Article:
‘Hope,’ observed the poet Emily Dickinson, ‘is the thing with feathers’

Even when they aren’t flying, darting, soaring, walking, dabbling, paddling, or hopping about, birds are rewarding to watch. ‘The invariable mark of wisdom,’ wrote Ralph Waldo Emerson in 1836, ‘is to see the miraculous in the common.’ Consider some of the more ordinary North American birds: the shimmering green head of a mallard drake, the delicate upturned bill of an avocet, the knockout gorgeous motley of the painted bunting. Such precisely defined shape and colour can be almost too much to register dispassionately. When it comes to watching birds – and really seeing them – even the ‘common’ emerges as more than miraculous, or downright shocking. Seeing can be disbelieving.

Seeing the comical red-white-and-black clown-face of a European goldfinch – really seeing it, not just absent-mindedly noting its existence and maybe jotting it down on a checklist – challenges our sense of the mundane. As does the ethereal, ghostly whiteness of a snowy owl, or for that matter, the gleaming coat and bright yellow bill of a starling (a troublesome species, introduced from the UK and which we in North America are supposed to despise because they crowd out native species), or the trim, forked tail of a barn swallow. These perceptions challenge our sense of the mundane. And to see such animals – ‘ordinary’ only to the jaded and obtuse – is to experience a new appreciation for reality itself, since their vitality not only mirrors but magnifies our own. ‘Hope,’ observed the poet Emily Dickinson in 1891, ‘is the thing with feathers.’

This seeing – real seeing – of animals has inspired a dizzying world of artistic creativity, in a line that leads from the Chauvet Cave paintings through to the Lady and the Unicorn tapestries of the Middle Ages, and including John James Audubon’s bird portraits as well as Henri Rousseau’s haunting painting The Dream (1910). The poet too can be a deeply passionate observer, as in Christopher Smart’s 18th-century poem ‘Jubilate Agno’. Written in a religious fervour while he was imprisoned as a madman, it starts with a litany of animals before declaring an exuberant admiration for Smart’s cat, Jeoffry:

For he counteracts the powers of darkness by his electrical skin and glaring eyes.

For he counteracts the Devil, who is death, by brisking about the life.

For in his morning orisons he loves the sun and the sun loves him.

For he is of the tribe of Tiger.

For he is a mixture of gravity and waggery.

For there is nothing sweeter than his peace when at rest.

For there is nothing brisker than his life when in motion.

For the divine spirit comes about his body to sustain it in complete cat.

Perhaps my favourite animal poem is by Rainer Maria Rilke. The story goes that in 1905 Rilke had been hired by the sculptor Auguste Rodin as his amanuensis, but one day confessed that he was suffering from writer’s block. Rodin advised: ‘Go to the zoo [actually, Paris’s Jardin des Plantes], and observe an animal.’ ‘For how long?’ asked the young poet. ‘Watch it until you see it. A few months might be sufficient.’ Rilke followed this advice, and eventually produced what is generally considered his greatest poem: ‘The Panther’.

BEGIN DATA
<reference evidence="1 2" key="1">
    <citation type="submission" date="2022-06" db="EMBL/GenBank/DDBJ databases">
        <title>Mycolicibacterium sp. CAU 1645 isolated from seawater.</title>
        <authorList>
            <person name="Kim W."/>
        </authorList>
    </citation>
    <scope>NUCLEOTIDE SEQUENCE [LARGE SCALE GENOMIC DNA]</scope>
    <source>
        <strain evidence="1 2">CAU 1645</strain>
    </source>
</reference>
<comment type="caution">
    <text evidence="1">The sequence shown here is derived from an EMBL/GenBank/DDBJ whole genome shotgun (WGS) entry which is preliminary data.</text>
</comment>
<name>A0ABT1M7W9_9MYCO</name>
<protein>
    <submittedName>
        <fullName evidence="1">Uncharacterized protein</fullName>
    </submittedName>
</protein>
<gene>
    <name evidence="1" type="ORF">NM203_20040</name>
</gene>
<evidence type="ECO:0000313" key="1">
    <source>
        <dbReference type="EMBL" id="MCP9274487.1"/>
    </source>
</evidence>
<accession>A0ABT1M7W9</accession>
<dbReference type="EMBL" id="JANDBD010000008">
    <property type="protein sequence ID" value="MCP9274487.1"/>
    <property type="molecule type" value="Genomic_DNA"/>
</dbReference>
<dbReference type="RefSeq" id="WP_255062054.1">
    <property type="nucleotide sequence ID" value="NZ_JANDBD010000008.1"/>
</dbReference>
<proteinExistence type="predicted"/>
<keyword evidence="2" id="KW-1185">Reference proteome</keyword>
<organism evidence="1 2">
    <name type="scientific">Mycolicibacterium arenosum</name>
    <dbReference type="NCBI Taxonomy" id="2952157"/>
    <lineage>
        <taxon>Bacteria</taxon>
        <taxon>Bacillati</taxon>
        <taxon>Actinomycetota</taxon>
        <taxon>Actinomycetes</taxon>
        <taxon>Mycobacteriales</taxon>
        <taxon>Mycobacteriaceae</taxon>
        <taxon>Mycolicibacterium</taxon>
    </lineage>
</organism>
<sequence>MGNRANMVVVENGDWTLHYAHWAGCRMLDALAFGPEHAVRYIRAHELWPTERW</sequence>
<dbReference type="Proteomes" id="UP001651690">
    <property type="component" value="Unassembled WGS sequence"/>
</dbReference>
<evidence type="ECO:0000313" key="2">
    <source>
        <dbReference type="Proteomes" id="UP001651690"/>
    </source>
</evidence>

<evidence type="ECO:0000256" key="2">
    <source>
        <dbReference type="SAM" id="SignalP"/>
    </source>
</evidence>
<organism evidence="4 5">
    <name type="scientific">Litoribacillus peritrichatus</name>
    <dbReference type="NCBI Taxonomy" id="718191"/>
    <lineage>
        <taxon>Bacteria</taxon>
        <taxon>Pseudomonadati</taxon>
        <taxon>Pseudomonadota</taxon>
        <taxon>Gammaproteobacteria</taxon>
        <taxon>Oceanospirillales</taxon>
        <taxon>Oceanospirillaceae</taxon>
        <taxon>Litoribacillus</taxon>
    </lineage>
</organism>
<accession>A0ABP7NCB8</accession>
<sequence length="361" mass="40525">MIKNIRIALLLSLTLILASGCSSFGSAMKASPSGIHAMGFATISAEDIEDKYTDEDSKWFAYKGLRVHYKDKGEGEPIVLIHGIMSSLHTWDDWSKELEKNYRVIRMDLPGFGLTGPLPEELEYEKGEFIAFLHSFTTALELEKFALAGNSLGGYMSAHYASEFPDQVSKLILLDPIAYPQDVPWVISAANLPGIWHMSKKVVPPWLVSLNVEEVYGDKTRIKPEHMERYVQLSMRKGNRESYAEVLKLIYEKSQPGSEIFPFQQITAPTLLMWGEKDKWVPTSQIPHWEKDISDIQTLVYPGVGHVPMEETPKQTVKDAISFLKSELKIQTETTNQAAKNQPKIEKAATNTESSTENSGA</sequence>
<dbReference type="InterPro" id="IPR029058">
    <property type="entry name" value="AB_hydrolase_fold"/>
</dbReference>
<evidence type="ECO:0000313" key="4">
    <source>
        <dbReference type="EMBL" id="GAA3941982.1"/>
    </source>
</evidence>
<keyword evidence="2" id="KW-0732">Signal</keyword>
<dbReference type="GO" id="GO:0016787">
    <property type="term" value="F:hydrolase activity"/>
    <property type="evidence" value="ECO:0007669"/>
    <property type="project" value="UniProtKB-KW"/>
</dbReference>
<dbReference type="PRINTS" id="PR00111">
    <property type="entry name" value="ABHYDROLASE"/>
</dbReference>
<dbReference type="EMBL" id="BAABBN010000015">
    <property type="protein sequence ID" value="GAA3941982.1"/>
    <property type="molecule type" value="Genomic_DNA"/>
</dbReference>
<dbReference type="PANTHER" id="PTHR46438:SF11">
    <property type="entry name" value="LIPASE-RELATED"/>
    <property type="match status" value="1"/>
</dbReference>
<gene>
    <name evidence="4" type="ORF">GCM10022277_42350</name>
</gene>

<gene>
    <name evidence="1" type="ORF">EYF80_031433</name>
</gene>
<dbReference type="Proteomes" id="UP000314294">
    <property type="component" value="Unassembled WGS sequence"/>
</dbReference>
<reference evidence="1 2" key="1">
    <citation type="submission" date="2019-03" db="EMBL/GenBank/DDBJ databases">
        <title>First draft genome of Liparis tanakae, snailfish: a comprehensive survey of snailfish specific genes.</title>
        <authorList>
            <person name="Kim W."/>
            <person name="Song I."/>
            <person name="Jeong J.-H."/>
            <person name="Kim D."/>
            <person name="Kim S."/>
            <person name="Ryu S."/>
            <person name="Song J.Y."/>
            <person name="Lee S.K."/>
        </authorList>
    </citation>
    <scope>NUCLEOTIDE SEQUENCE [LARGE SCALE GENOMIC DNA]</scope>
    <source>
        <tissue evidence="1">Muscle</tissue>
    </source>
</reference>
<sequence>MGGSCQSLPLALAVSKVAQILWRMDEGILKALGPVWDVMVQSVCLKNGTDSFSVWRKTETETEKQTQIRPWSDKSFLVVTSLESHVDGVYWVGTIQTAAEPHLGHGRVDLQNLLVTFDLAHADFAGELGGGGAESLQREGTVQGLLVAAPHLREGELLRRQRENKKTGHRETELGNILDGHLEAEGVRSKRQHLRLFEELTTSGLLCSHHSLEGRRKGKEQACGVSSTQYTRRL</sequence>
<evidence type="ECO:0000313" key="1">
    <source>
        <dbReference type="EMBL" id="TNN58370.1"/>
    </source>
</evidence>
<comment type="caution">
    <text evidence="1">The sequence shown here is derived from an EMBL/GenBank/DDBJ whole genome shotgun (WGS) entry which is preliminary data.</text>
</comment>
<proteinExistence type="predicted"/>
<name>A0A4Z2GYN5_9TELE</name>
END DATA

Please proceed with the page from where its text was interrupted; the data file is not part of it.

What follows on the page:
One thing I love about this story (as well as about the poem itself), is that it speaks to the difference between the scientific discipline in which I was trained as a graduate student (ethology) and a competing, and in my opinion, far lesser scientific enterprise (comparative psychology). Comparative psychology’s approach to studying animals traditionally takes place in a laboratory and involves placing individuals from a limited range of animal species – usually lab rats or pigeons – in a Skinner Box, with the goal of observing some measure of output: frequency of bar-pressing, latency to begin doing so, and so forth. It certainly does not entail watching the animal itself, once its behaviour has been appropriately ‘shaped’, or it has learnt what the experimenter wants it to do. By contrast, ethology – the biological study of animal behaviour – requires that animals be observed whenever possible in their natural environments (if unavoidable, in a simulacrum). Most of all, ethology insists that they are observed rather than being measured while performing an arbitrary, imposed act such as bar-pressing. For this, even a few months are never sufficient.

Ethology is the scientific version of good, old-fashioned animal-watching. Thus, although the immense renown achieved by the primatologist Jane Goodall, one of the giants of ethological research, was largely due to her notable discoveries, the reality is that these findings were only possible because she spent literally thousands of hours observing chimpanzees in their natural environments, carefully watching their every move.

At ethology’s core is Rodin’s and Rilke’s deep, mindful, detailed and patient observation, watching one’s subjects with exquisite care and attention in order to penetrate their world, rather than forcibly adjusting them to ours. The naturalist Henry Beston captured this in 1928, in what I believe to be the finest paragraph ever written about animals, and the best advice I know for watching them:

We need another and a wiser… concept of animals. Remote from universal nature and living by complicated artifice, man in civilisation surveys the creature through the glass of his knowledge and sees thereby a feather magnified and the whole image in distortion. We patronise them for their incompleteness, for their tragic fate for having taken form so far below ourselves. And therein do we err. For the animal shall not be measured by man. In a world older and more complete than ours, they move finished and complete, gifted with the extension of the senses we have lost or never attained, living by voices we shall never hear. They are not brethren, they are not underlings: they are other nations, caught with ourselves in the net of life and time, fellow prisoners of the splendour and travail of the earth.

My advice to all would-be animal-watchers is, in E M Forster’s words ‘only connect… live in fragments no longer’. Simply open your eyes, ideally with benefit of binoculars, to the reality of animal lives separate from your own. Prepare to lose yourself in one of the most positive ‘trips’ available this side of hallucinogenic drugs, drawn through the lenses and deposited into the world of the animal being watched, losing yourself while expanding – however briefly – into another’s life, resonant of your own, while also ineffably different.

‘There is a crack in everything,’ sang Leonard Cohen. ‘That’s how the light gets in.’ Watching animals opens that crack just a little wider, and through it we get a better view – not only of animals, but of ourselves.